Emerald Laija from the Federal Facilities Restoration and Reuse Office will discuss groundwater remediation at the central portion of the Hanford Site located in south-eastern Washington state. The presentation will provide a brief overview of the remedies for two groundwater operable units (OUs), the 200 West pump-and-treat (P&T) facility, and an optimization study being conducted for these remedies.
The 200 West P&T facility and associated well network is one of the key components of the final remedy selected for the 200-ZP-1 OU (2009) and the 200-UP-1 OU interim remedial action (2012). The selected remedy for both the 200-ZP-1 and 200-UP-1 OUs is a combination of P&T, monitored natural attenuation (MNA), flow-path control, and institutional controls (ICs). The 200-ZP-1 OU COCs include carbon tetrachloride, total chromium, hexavalent chromium (Cr(VI)), nitrate, trichloroethene (TCE), iodine-129, technetium-99, and tritium. The 200-UP-1 OU also has uranium. The 200-ZP-1 OU includes several groundwater contaminant plumes collectively covering an area of approximately 18 km2 (7 mi2). The major waste streams that contributed to groundwater contamination were associated with plutonium-finishing operations. The sediment thickness in the area above the water table ranges from 40 to 75 m (132 to 246 ft).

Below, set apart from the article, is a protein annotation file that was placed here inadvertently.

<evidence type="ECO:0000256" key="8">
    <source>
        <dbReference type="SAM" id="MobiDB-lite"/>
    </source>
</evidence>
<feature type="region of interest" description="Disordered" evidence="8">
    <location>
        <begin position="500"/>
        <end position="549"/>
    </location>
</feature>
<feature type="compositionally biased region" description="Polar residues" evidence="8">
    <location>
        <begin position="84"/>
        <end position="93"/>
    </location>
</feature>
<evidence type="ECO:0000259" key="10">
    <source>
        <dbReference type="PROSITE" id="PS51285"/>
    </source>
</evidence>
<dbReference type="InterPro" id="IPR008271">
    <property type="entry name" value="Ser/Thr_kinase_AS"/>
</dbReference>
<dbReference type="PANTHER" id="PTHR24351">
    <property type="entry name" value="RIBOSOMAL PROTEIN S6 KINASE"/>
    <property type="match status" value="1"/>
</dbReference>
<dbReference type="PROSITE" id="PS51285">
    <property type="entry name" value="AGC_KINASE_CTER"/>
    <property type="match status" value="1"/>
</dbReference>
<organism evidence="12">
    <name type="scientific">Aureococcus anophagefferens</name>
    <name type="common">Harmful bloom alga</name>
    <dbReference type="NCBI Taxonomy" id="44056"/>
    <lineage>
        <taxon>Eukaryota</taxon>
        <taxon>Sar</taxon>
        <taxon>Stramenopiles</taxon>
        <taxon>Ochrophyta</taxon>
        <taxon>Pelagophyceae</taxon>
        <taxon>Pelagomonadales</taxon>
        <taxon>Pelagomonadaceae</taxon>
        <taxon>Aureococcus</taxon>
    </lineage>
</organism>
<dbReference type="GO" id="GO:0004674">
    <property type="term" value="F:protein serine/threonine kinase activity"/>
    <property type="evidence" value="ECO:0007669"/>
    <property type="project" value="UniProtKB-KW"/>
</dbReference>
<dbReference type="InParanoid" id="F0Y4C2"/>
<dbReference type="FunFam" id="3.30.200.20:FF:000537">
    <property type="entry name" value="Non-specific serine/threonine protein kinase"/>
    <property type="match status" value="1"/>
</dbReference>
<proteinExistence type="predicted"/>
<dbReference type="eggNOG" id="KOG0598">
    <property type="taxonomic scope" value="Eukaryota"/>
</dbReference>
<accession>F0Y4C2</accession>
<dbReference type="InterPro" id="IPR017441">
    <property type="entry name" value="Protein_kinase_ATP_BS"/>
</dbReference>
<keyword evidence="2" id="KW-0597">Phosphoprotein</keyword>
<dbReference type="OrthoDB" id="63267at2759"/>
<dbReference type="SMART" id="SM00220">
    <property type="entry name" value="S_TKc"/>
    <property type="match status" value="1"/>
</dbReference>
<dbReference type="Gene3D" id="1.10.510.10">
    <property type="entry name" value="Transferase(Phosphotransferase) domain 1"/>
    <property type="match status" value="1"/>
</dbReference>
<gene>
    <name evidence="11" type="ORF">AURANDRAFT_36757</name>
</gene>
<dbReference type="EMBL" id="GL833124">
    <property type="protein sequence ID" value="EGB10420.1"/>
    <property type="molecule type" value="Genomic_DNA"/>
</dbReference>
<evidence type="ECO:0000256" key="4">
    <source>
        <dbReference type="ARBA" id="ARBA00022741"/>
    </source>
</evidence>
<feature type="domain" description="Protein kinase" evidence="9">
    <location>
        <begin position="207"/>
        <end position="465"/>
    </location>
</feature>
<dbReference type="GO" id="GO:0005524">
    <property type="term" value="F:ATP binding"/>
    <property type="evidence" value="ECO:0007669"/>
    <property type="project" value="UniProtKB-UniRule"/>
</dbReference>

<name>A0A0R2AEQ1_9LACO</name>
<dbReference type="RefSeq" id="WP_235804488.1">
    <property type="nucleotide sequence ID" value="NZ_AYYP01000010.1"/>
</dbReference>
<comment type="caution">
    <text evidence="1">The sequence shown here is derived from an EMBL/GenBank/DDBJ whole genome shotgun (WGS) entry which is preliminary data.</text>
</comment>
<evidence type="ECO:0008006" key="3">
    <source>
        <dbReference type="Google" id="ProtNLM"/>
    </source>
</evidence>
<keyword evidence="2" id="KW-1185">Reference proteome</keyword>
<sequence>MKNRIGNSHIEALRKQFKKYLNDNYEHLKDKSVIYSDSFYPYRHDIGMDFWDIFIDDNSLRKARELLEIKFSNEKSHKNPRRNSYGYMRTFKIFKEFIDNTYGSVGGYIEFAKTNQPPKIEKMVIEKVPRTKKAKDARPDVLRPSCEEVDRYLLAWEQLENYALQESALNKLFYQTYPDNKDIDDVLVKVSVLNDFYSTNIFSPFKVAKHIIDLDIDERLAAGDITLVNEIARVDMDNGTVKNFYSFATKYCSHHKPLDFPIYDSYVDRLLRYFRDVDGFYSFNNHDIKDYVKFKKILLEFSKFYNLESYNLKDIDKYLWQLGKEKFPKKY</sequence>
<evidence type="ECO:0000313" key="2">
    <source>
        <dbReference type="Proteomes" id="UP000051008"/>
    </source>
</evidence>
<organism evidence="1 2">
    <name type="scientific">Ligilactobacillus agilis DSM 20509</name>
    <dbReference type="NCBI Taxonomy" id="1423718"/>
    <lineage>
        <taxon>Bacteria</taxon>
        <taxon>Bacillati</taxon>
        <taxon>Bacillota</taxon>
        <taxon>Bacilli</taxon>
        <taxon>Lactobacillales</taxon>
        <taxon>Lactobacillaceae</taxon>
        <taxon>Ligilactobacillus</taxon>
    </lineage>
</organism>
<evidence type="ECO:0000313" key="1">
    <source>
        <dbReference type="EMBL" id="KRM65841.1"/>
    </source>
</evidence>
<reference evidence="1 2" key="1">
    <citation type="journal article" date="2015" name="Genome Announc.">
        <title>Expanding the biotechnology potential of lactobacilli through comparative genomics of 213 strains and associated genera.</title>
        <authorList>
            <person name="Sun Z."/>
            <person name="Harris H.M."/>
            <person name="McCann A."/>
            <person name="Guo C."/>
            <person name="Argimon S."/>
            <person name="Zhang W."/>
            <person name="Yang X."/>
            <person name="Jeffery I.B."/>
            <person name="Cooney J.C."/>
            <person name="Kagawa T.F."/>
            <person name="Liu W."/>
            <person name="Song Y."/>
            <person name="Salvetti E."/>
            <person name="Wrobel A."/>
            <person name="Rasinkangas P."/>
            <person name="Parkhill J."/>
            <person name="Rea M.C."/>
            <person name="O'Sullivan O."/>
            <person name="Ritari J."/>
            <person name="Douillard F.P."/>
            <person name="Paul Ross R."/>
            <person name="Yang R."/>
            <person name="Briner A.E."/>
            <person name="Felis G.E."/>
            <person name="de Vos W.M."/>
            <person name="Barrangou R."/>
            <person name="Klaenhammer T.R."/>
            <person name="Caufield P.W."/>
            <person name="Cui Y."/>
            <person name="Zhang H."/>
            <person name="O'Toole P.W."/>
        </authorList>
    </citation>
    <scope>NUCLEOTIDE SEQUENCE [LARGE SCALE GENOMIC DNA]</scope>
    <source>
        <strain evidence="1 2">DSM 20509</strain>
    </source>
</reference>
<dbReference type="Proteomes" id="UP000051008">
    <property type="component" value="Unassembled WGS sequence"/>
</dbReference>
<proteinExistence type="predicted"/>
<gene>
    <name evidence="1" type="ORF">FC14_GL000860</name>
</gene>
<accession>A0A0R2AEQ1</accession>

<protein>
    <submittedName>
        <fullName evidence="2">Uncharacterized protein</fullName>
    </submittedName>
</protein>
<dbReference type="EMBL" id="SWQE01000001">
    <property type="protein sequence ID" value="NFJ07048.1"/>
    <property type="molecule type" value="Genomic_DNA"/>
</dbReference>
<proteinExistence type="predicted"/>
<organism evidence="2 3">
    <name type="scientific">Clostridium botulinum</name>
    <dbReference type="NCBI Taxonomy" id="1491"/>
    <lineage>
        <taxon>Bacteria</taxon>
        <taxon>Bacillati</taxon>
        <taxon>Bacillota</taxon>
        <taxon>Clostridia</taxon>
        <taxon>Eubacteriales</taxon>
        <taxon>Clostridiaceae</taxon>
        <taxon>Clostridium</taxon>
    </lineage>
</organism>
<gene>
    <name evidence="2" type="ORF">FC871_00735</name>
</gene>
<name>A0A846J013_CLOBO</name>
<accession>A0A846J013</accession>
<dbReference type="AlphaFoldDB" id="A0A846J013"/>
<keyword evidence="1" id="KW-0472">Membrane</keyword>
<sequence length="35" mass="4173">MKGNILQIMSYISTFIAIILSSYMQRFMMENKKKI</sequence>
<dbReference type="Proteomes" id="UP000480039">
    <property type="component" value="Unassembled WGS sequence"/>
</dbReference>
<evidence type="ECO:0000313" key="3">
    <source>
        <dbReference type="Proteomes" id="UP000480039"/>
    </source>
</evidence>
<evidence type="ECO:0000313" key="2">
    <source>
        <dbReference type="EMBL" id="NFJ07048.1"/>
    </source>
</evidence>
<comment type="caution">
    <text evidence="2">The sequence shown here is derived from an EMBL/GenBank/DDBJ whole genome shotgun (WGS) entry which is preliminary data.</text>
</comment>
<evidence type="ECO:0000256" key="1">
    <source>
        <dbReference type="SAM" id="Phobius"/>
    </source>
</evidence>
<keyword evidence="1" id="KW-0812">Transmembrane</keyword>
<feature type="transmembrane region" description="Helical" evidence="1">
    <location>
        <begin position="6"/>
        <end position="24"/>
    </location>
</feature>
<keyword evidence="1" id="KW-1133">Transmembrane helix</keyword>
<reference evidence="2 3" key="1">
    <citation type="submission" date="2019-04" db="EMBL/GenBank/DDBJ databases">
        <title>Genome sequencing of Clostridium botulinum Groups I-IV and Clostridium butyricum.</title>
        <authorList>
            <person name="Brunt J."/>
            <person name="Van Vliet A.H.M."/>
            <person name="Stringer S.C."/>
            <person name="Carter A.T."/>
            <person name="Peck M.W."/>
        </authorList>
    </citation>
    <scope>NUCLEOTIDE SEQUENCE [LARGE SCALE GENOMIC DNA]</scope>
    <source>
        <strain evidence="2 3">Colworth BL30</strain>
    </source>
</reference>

The 200 West P&T facility was originally designed with a capacity to treat 2,500 gallons per minute (gpm) of extracted groundwater using two treatment trains - one for radionuclides and the other for biological treatment. Biological treatment included use of fluidized bed reactors (FBRs), membrane bioreactors (MBRs), and air strippers. An optimization study is being conducted during the operations and maintenance (O&M) phase to suspend biological treatment using the FBRs and MBRs while adding an additional air stripper to increase the 200 West P&T capacity to approximately 14,200 L/min (3,750 gal/min).
Times listed are Eastern.